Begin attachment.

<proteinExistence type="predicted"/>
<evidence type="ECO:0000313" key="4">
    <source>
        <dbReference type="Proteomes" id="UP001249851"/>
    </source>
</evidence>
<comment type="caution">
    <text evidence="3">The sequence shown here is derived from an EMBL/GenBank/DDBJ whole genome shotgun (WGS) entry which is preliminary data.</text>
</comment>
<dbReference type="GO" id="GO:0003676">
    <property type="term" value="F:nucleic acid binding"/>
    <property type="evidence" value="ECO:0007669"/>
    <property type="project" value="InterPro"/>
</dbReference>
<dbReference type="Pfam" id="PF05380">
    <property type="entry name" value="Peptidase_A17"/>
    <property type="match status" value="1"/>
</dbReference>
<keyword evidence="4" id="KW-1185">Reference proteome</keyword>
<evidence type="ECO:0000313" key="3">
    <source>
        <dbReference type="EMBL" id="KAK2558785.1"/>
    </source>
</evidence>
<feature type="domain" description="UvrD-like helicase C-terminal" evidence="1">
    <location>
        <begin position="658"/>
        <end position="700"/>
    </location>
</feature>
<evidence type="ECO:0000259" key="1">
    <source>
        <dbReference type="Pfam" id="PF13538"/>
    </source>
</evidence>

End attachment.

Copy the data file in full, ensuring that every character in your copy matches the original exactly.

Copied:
<proteinExistence type="predicted"/>
<evidence type="ECO:0000313" key="4">
    <source>
        <dbReference type="Proteomes" id="UP001249851"/>
    </source>
</evidence>
<comment type="caution">
    <text evidence="3">The sequence shown here is derived from an EMBL/GenBank/DDBJ whole genome shotgun (WGS) entry which is preliminary data.</text>
</comment>
<dbReference type="GO" id="GO:0003676">
    <property type="term" value="F:nucleic acid binding"/>
    <property type="evidence" value="ECO:0007669"/>
    <property type="project" value="InterPro"/>
</dbReference>
<dbReference type="Pfam" id="PF05380">
    <property type="entry name" value="Peptidase_A17"/>
    <property type="match status" value="1"/>
</dbReference>
<keyword evidence="4" id="KW-1185">Reference proteome</keyword>
<evidence type="ECO:0000313" key="3">
    <source>
        <dbReference type="EMBL" id="KAK2558785.1"/>
    </source>
</evidence>
<feature type="domain" description="UvrD-like helicase C-terminal" evidence="1">
    <location>
        <begin position="658"/>
        <end position="700"/>
    </location>
</feature>
<evidence type="ECO:0000259" key="1">
    <source>
        <dbReference type="Pfam" id="PF13538"/>
    </source>
</evidence>